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I'm currently working with a large XML file, the OpenCyc ontology. (You can download it as opencyc-latest.owl.gz from here: http://sw.opencyc.org/)

This XML file contains lines like these:

<owl:ObjectProperty rdf:about="Mx4rvVi4w5wpEbGdrcN5Y29ycA">
    <rdfs:label xml:lang="en">Arg 3 Genl</rdfs:label>
    <cycAnnot:label xml:lang="en">arg3Genl</cycAnnot:label>
    <!-- [...] -->

    <!-- [Strange lines begin here] -->
    <Mx4rvViAzpwpEbGdrcN5Y29ycA 
      rdf:datatype="http://www.w3.org/2001/XMLSchema#integer"
      >M4I</Mx4rvViAzpwpEbGdrcN5Y29ycA>
    <Mx4rv6Bnr5wpEbGdrcN5Y29ycA 
      rdf:datatype="http://www.w3.org/2001/XMLSchema#integer"
      >M4M</Mx4rv6Bnr5wpEbGdrcN5Y29ycA>
    <!-- [Strange lines ended here] -->

    <!-- [...] -->
</owl:ObjectProperty>

Don't worry about the tag names. That's how OpenCyc actually names its tags. I'd rather like to point the attention to their content.

For all not familiar with RDF/XML documents: The rdf:datatype attribute for the two strange lines basically says that the content of the tag should be interpreted as an XML Schema integer.

My questions boil down to: Are M4I and M4M (or other strange values that I found so far like M4E, M4Q, M4E) actually valid XML Schema integers? Or are these errors in the OpenCyc ontology?

If they are actually valid, what is their meaning? And why are they valid after all? (I.e. which documentation should I read to get insights about their meaning?)

3

The literals you're referring to are not valid integers. The representation of those in terms of the XML Schema type sytem, is available online at http://www.w3.org/TR/xmlschema-2/#integer.

It basically says:

integer has a lexical representation consisting of a finite-length sequence of decimal digits (#x30-#x39) with an optional leading sign. If the sign is omitted, "+" is assumed. For example: -1, 0, 12678967543233, +100000.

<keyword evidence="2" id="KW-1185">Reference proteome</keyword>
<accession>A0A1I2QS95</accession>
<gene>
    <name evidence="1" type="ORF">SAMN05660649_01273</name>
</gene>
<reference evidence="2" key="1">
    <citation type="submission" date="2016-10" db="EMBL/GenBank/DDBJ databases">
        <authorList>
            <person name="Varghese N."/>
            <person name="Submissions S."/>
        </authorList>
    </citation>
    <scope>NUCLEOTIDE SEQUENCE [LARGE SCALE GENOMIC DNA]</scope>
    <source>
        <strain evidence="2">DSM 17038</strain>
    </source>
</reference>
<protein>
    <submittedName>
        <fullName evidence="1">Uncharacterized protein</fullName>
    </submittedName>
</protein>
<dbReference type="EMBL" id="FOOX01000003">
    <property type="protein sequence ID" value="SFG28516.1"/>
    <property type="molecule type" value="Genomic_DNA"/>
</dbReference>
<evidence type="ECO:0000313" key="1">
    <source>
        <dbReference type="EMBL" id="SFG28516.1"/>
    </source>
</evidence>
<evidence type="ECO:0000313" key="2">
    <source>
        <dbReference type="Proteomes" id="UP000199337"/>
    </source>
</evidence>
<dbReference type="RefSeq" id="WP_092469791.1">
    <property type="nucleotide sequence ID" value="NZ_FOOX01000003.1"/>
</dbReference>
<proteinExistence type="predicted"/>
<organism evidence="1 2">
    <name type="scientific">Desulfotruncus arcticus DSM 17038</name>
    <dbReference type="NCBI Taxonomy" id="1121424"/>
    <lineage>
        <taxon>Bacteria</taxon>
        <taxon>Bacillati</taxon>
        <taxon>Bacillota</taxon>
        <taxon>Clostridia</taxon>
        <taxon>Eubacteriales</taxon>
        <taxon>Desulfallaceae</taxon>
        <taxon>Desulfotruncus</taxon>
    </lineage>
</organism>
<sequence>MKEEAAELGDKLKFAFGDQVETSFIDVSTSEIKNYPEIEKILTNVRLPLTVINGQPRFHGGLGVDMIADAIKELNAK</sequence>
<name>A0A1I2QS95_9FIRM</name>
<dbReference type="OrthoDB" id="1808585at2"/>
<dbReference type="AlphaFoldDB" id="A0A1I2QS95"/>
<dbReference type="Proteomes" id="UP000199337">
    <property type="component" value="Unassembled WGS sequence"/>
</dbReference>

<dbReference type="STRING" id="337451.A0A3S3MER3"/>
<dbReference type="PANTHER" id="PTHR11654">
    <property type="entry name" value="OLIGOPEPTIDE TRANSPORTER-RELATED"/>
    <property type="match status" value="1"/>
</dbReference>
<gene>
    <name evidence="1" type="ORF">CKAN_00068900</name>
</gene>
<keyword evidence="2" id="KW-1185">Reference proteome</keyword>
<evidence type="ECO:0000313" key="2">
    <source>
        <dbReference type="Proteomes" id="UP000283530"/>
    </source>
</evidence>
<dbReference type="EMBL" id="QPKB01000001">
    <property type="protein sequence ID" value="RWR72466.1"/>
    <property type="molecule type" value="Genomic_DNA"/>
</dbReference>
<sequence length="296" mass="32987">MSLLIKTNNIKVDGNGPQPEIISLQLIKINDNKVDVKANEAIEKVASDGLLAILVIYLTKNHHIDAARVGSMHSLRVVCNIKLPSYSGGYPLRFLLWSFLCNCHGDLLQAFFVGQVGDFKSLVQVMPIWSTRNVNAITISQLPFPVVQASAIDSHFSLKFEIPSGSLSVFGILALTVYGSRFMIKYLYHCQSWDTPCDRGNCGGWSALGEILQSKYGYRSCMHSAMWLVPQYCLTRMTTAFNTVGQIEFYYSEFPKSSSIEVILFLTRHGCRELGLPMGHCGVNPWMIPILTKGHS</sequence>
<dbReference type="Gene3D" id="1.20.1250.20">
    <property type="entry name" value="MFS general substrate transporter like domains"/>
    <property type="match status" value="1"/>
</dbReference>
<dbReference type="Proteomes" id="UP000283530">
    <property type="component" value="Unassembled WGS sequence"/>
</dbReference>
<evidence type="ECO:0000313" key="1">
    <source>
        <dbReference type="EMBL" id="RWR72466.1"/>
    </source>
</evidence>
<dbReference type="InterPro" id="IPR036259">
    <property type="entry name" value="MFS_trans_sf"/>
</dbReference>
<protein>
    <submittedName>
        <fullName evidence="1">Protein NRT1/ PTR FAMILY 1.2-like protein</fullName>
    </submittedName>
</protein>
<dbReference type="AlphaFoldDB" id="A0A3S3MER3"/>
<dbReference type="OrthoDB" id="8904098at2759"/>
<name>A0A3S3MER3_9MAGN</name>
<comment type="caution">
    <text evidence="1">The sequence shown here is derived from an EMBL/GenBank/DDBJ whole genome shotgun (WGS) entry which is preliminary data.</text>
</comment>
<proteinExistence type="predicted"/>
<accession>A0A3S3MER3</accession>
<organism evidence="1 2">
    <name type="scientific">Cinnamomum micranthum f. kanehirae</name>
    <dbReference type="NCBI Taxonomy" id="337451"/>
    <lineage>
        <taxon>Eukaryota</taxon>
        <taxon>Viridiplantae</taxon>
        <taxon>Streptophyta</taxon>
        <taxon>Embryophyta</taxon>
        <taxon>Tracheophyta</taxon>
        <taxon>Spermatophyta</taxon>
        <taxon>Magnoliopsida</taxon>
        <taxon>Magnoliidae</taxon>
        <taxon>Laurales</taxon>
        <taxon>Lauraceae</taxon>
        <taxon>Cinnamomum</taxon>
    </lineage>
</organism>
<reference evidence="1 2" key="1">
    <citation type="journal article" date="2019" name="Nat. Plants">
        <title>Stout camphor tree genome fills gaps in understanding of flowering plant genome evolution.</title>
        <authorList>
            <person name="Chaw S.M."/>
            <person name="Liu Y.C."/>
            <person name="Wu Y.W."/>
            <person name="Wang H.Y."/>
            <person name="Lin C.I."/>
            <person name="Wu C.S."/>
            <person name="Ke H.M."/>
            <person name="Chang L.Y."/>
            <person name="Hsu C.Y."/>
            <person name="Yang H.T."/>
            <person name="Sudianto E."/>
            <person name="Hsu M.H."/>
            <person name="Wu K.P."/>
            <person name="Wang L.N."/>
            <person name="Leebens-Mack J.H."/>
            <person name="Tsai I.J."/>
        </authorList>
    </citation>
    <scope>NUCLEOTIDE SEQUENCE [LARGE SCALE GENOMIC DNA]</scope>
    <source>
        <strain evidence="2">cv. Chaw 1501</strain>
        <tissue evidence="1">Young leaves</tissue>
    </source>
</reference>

According to the described semantics, your file is invalid.

  • Thanks! Now to the question where those values came from... but that's something for a different place. :S – Hauke P. Mar 21 '15 at 17:01
  • I bet those are some sort of proprietary "things". It reminded me of one proposal re: how to deal with non-standard HTTP headers. One was to use X- as a prefix, the other was to use gibberish, just like you show here. I personally resonated with the logic behind the gibberish... – Petru Gardea Mar 21 '15 at 17:06
2

This is indeed an error in the OpenCyc OWL file. M4I should be 2, and M4M should be 3. We are currently working on a new, updated set of OpenCyc OWL files, and will be sure to correct this. Thank you for reporting it.

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Using the XML Schema specification, part 2, section 3.3.13.1, I can answer one of your questions: M4I and M4M are not valid instances of xs:integer. I can't answer any of the others.

  • Thanks. On which definition do you base your answer? Or to put it differently: Where are valid xs:integer representations defined? – Hauke P. Mar 21 '15 at 16:44
  • In the XML Schema specification, part 2, section 3.3.13.1: w3.org/TR/xmlschema-2/#integer – Michael Kay Mar 22 '15 at 19:13

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